[NetBehaviour] Exploring Tate Art Open Data 2

Pall Thayer pallthay at gmail.com
Mon Feb 10 02:01:23 CET 2014

I haven't read everything above but just want to throw this in there...
data is a human-organized thing but it's machine-influenced. It represents
humans trying to organize information as machine. If you've every had to
construct a relational database you'll understand. You have to pretend to
be a machine. You have to ask yourself questions like, "How would I
associate this information with that information without understanding the
information?" If you do it really well, none of the human-readable
information will matter at all. It's just fluff.

We're just fluff.

On Sun, Feb 9, 2014 at 7:19 PM, Rob Myers <rob at robmyers.org> wrote:

> On 09/02/14 03:15 PM, Michael Szpakowski wrote:
> > This seems a measured and fair response. I wasn't having a pop - rather
> > rehearsing my perplexities out loud..
> Yes that's how I took it.
> > I *do* think there are some further issues, especially in the case of
> > historical collections, about what is *available* for the data to be
> > extracted from -
> Certainly this is a visualisation of "the world as seen from the Tate
> collection".
> http://en.wikipedia.org/wiki/File:Steinberg_New_Yorker_Cover.png
> And the Tate Collection contains...the art collected by the Tate over
> the years under changing curatorial fashion and competence (contrast
> post-Impressionism in French collections and Action Painting in American
> collections with the examples of each in the Tate and it's not even funny).
> I'm not claiming more in these posts. But I didn't start by positively
> articulated my assumptions about the nature and limits of what I am
> doing. I should have done that.
> Moving beyond the Tate, one of my next projects is to recreate then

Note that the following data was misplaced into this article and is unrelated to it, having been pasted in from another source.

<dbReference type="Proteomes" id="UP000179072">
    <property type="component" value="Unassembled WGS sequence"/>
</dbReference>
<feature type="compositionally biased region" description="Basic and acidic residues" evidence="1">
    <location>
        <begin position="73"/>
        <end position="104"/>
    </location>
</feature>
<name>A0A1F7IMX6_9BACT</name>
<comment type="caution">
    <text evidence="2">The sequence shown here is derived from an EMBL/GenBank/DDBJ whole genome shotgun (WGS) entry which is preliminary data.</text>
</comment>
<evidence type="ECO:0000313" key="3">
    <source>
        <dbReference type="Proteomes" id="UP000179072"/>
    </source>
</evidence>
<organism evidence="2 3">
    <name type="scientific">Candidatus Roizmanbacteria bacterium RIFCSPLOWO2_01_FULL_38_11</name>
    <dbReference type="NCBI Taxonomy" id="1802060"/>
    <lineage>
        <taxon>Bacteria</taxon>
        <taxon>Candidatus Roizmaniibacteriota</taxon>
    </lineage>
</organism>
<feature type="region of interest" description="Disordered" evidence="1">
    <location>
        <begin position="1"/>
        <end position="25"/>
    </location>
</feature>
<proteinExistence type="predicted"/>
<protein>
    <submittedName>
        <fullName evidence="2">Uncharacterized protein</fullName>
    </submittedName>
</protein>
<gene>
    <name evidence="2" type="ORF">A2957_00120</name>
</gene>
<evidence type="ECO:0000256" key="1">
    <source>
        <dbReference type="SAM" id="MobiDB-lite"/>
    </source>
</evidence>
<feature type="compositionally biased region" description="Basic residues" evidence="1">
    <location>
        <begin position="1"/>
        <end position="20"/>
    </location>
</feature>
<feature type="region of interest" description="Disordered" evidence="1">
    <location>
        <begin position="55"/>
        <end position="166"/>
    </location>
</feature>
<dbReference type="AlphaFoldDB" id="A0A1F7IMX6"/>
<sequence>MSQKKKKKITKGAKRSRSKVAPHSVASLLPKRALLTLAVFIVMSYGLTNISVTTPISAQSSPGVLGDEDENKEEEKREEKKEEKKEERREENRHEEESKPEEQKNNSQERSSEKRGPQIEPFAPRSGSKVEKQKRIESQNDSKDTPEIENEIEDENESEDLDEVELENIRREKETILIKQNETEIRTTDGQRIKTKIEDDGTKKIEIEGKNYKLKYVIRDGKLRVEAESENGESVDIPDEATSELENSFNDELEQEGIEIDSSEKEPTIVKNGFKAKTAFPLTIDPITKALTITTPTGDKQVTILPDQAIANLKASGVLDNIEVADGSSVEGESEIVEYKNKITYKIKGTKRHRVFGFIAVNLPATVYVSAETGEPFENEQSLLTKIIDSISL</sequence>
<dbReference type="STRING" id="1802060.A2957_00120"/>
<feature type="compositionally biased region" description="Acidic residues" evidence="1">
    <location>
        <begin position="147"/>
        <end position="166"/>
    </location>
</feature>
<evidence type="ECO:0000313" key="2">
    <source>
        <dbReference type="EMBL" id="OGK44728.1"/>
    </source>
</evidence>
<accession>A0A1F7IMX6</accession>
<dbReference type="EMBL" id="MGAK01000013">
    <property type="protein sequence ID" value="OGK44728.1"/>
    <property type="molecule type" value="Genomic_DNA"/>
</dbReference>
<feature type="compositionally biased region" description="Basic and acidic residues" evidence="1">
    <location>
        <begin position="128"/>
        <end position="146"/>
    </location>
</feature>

> build on some similar visualisations of Wikipedia's articles about
> artists and movements. Which I can then contrast with the Tate data.
> There are a couple of reasonable questions here. Why contrast existing
> privileged institutions in order to (apparently) police historical
> consensus, why not try to build something new? And why take the
> pre-existing units of those institutions' art histories as the basis of
> investigation?
> Firstly this is provisional work with a political motivation. I'm
> learning how to do this (everyone is), and I want art open data to be  a
> success. So for these reasons I'm visualising a high-profile data
> release with a well understood technical and ideological structure.
> Secondly I'm working on techniques to discover commonalities and
> groupings of artists and artworks that do not rely on pre-existent
> imposed categories. The first part of that is going to be in the next post.
> > and this suggests the danger of circularity here:
> > "I've found no great surprises in the Tate collection data, which I take
> > as a confirmation of how well existing models have done".
> That conclusion disappointed me, though, because I was looking for clear
> surprises as they would be a means of validating this approach. I
> earlier described what work differences in qualitative or quantitative
> data from prior models would give art historians to do. By "models" here
> I mean art historical narratives rather than other data. So this is more
> "despite my best efforts different approaches appear to agree" than "A
> because B because A".
> "Tate categorized this data with these labels, and examining the data I
> found them" would be trivial. But when the labels are pre-decided, their
> relation and frequency can still be interesting. And if those labels are
> systematically mis-applied (as judged according to some external
> criteria), that is also interesting.
> I'm not trying to play fast and loose with a kind of quantum
> insititutional critique / historical insight that is the one if it fails
> to be the other. It's possible for this to fail in both modes. ;-)
> - Rob.
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Pall Thayer
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